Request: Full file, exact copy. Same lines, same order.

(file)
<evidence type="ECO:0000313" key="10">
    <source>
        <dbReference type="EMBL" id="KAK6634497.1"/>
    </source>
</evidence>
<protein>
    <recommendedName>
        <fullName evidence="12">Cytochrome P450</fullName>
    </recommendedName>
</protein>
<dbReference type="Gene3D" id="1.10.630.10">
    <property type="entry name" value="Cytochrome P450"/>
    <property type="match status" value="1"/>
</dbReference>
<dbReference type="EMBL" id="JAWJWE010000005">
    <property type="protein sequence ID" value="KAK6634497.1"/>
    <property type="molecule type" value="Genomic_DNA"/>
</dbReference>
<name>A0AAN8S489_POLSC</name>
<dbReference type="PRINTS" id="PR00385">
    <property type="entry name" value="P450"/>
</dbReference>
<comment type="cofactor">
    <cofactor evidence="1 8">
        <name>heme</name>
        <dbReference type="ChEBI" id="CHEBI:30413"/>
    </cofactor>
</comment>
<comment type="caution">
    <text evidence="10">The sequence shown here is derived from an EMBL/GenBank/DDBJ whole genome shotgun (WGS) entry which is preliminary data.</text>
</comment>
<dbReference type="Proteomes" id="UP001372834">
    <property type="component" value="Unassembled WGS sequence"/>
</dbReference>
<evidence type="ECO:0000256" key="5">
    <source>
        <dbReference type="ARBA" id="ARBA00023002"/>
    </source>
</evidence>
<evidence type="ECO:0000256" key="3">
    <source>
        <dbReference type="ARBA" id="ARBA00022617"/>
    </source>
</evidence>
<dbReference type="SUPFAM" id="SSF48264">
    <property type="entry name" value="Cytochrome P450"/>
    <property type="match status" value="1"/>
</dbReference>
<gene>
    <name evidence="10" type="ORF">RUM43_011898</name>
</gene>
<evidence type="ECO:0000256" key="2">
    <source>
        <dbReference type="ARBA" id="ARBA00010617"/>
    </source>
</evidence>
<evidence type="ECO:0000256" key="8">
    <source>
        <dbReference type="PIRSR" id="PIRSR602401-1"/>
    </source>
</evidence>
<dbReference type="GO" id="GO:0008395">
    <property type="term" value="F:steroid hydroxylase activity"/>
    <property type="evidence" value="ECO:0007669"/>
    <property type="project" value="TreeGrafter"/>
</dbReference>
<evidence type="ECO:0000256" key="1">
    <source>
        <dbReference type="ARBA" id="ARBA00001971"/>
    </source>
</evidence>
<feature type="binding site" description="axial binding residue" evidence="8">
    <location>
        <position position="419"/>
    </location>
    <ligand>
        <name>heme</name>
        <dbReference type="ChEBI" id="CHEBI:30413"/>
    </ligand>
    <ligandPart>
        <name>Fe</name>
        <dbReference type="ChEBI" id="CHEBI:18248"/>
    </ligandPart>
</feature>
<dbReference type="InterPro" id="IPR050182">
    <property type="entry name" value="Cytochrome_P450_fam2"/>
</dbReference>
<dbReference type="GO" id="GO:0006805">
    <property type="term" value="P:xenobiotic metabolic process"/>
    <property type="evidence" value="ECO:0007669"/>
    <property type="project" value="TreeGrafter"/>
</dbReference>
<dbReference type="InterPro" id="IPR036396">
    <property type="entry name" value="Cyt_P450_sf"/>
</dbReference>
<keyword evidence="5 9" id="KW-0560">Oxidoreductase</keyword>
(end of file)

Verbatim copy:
<evidence type="ECO:0000313" key="10">
    <source>
        <dbReference type="EMBL" id="KAK6634497.1"/>
    </source>
</evidence>
<protein>
    <recommendedName>
        <fullName evidence="12">Cytochrome P450</fullName>
    </recommendedName>
</protein>
<dbReference type="Gene3D" id="1.10.630.10">
    <property type="entry name" value="Cytochrome P450"/>
    <property type="match status" value="1"/>
</dbReference>
<dbReference type="EMBL" id="JAWJWE010000005">
    <property type="protein sequence ID" value="KAK6634497.1"/>
    <property type="molecule type" value="Genomic_DNA"/>
</dbReference>
<name>A0AAN8S489_POLSC</name>
<dbReference type="PRINTS" id="PR00385">
    <property type="entry name" value="P450"/>
</dbReference>
<comment type="cofactor">
    <cofactor evidence="1 8">
        <name>heme</name>
        <dbReference type="ChEBI" id="CHEBI:30413"/>
    </cofactor>
</comment>
<comment type="caution">
    <text evidence="10">The sequence shown here is derived from an EMBL/GenBank/DDBJ whole genome shotgun (WGS) entry which is preliminary data.</text>
</comment>
<dbReference type="Proteomes" id="UP001372834">
    <property type="component" value="Unassembled WGS sequence"/>
</dbReference>
<evidence type="ECO:0000256" key="5">
    <source>
        <dbReference type="ARBA" id="ARBA00023002"/>
    </source>
</evidence>
<evidence type="ECO:0000256" key="3">
    <source>
        <dbReference type="ARBA" id="ARBA00022617"/>
    </source>
</evidence>
<dbReference type="SUPFAM" id="SSF48264">
    <property type="entry name" value="Cytochrome P450"/>
    <property type="match status" value="1"/>
</dbReference>
<gene>
    <name evidence="10" type="ORF">RUM43_011898</name>
</gene>
<evidence type="ECO:0000256" key="2">
    <source>
        <dbReference type="ARBA" id="ARBA00010617"/>
    </source>
</evidence>
<evidence type="ECO:0000256" key="8">
    <source>
        <dbReference type="PIRSR" id="PIRSR602401-1"/>
    </source>
</evidence>
<dbReference type="GO" id="GO:0008395">
    <property type="term" value="F:steroid hydroxylase activity"/>
    <property type="evidence" value="ECO:0007669"/>
    <property type="project" value="TreeGrafter"/>
</dbReference>
<evidence type="ECO:0000256" key="1">
    <source>
        <dbReference type="ARBA" id="ARBA00001971"/>
    </source>
</evidence>
<feature type="binding site" description="axial binding residue" evidence="8">
    <location>
        <position position="419"/>
    </location>
    <ligand>
        <name>heme</name>
        <dbReference type="ChEBI" id="CHEBI:30413"/>
    </ligand>
    <ligandPart>
        <name>Fe</name>
        <dbReference type="ChEBI" id="CHEBI:18248"/>
    </ligandPart>
</feature>
<dbReference type="InterPro" id="IPR050182">
    <property type="entry name" value="Cytochrome_P450_fam2"/>
</dbReference>
<dbReference type="GO" id="GO:0006805">
    <property type="term" value="P:xenobiotic metabolic process"/>
    <property type="evidence" value="ECO:0007669"/>
    <property type="project" value="TreeGrafter"/>
</dbReference>
<dbReference type="InterPro" id="IPR036396">
    <property type="entry name" value="Cyt_P450_sf"/>
</dbReference>
<keyword evidence="5 9" id="KW-0560">Oxidoreductase</keyword>